Dan Conery is an engineer by training, which means he thinks in terms of smooth-running systems. Where do people fit in?
I’m a people person who enjoys mathematics. It’s too bad math makes so many people anxious, because it has such a huge potential to improve our lives. Part of my mission is to use data to make work more fulfilling for people.
To illustrate my point, I’m thinking of a story about a well-known franchise business that, as far back as the 1980s, used predictive technology to reveal which food products to prepare based on store location, time of day, season of the year, and more.
They invested a lot in setting up computer systems when many did not believe in the value of this technology to generate these insights for two reasons:
- It was a huge task that needed to be done automated because people could not complete it within the time available.
- It was more humane to use computers!
This second point is especially interesting: I believe it’s mean to make people perform menial, mind-numbing tasks. The story goes that this pioneering franchisor felt the same.
In the short run it may be necessary to ask people to perform repetitive grunt work, but long term, it can be downright cruel!
You see, one of my management rules is to make sure my colleagues are tapping their innate powers of self-motivation. People are naturally motivated to do the things they enjoy. They want to feel that they are contributing, that their work matters.
In the franchise business especially, I am surprised to see a lot of time and effort wasted collecting, cleaning up, and distributing data. I see a LOT of Excel spreadsheets where the same data are entered multiple times. Not only is this duplicated effort wasteful, but it is fraught with chances of mistakes.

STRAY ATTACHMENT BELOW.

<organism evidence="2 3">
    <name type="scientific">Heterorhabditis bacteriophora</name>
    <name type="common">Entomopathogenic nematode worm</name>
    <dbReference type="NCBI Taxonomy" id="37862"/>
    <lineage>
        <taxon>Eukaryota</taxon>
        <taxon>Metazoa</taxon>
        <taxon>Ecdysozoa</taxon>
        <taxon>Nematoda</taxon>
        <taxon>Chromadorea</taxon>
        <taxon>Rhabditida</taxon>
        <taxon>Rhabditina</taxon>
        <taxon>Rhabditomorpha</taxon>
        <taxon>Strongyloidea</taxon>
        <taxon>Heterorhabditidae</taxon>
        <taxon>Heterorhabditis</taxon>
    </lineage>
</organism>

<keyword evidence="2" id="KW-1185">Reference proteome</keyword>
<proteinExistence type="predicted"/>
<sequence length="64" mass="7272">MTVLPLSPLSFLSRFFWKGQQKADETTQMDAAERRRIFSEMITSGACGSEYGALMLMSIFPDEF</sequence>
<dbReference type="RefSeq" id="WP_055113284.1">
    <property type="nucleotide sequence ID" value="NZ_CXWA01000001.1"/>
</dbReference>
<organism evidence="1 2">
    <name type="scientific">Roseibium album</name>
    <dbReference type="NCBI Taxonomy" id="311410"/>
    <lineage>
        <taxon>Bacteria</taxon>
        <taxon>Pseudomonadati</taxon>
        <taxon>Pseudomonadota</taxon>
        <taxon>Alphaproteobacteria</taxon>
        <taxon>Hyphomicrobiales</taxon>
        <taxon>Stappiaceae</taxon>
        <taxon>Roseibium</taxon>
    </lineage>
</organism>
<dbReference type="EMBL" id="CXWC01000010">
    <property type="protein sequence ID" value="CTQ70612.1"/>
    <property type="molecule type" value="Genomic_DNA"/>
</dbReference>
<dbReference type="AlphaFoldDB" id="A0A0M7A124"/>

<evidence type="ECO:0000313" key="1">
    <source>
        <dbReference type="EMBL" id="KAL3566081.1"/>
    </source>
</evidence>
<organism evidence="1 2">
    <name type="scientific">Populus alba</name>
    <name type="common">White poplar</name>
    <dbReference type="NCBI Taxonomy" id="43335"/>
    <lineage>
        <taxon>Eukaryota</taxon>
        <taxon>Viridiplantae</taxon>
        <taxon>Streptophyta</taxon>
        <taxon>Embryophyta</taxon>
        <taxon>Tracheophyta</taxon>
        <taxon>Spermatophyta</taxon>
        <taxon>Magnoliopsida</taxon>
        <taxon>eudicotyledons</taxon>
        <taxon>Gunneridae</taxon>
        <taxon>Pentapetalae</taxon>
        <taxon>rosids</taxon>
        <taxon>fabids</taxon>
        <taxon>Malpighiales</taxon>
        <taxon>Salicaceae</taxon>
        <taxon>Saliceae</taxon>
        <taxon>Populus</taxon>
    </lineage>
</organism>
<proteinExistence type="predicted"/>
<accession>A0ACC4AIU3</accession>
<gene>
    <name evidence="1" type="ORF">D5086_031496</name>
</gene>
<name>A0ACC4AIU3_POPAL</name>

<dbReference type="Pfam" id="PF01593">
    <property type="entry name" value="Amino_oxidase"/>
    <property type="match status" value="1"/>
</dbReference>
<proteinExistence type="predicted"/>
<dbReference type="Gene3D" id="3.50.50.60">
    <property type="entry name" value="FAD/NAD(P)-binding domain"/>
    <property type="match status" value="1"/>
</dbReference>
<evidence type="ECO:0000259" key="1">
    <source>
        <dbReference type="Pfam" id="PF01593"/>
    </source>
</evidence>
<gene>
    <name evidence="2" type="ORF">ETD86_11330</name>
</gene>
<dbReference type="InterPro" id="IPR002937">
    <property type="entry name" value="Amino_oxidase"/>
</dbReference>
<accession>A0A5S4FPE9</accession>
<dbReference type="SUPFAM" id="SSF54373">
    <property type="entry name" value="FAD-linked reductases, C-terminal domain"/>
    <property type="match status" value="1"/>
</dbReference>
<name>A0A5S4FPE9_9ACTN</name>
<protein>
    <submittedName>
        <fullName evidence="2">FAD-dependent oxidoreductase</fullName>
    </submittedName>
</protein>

Where I’m coming from
I’ve come to AGT from the construction industry – an industry that for decades was considered one of the the most wasteful when it came to productivity. But at the turn of the century, things began to change, and it started to adopt the tenets of continuous improvement and what’s called “lean construction”: add value, reduce waste, and respect people.
If we want to create environments where people are self-motivated, we must minimize the activities that are not adding value. And no person can crunch numbers and chart trends as well as a computer!
In truth, even the most spreadsheet-loving among us will be overwhelmed by the amount of data generated by a business. At AGT Retail, we have customers who are using our software to make sense of hundreds of thousands of transactions each day!
They sift through all of this data to transform it into information – key insights that determine what needs their attention.
So, that’s why I’ve come to AGT: I want to use data and software to make work more fulfilling and rewarding,whether it’s the work of AGT people or the work of our customers.
I have been blessed with a dual nature I believe has helped me succeed: I’m a people person who enjoys mathematics and math’s offspring, technology. Or I suppose you could say I’m a math/tech nerd who likes people, but whichever perspective you take, I’m excited by the ways we can employ technology to add dignity to work.
Dan Conery is the chief executive officer of AGT Retail North America, Inc.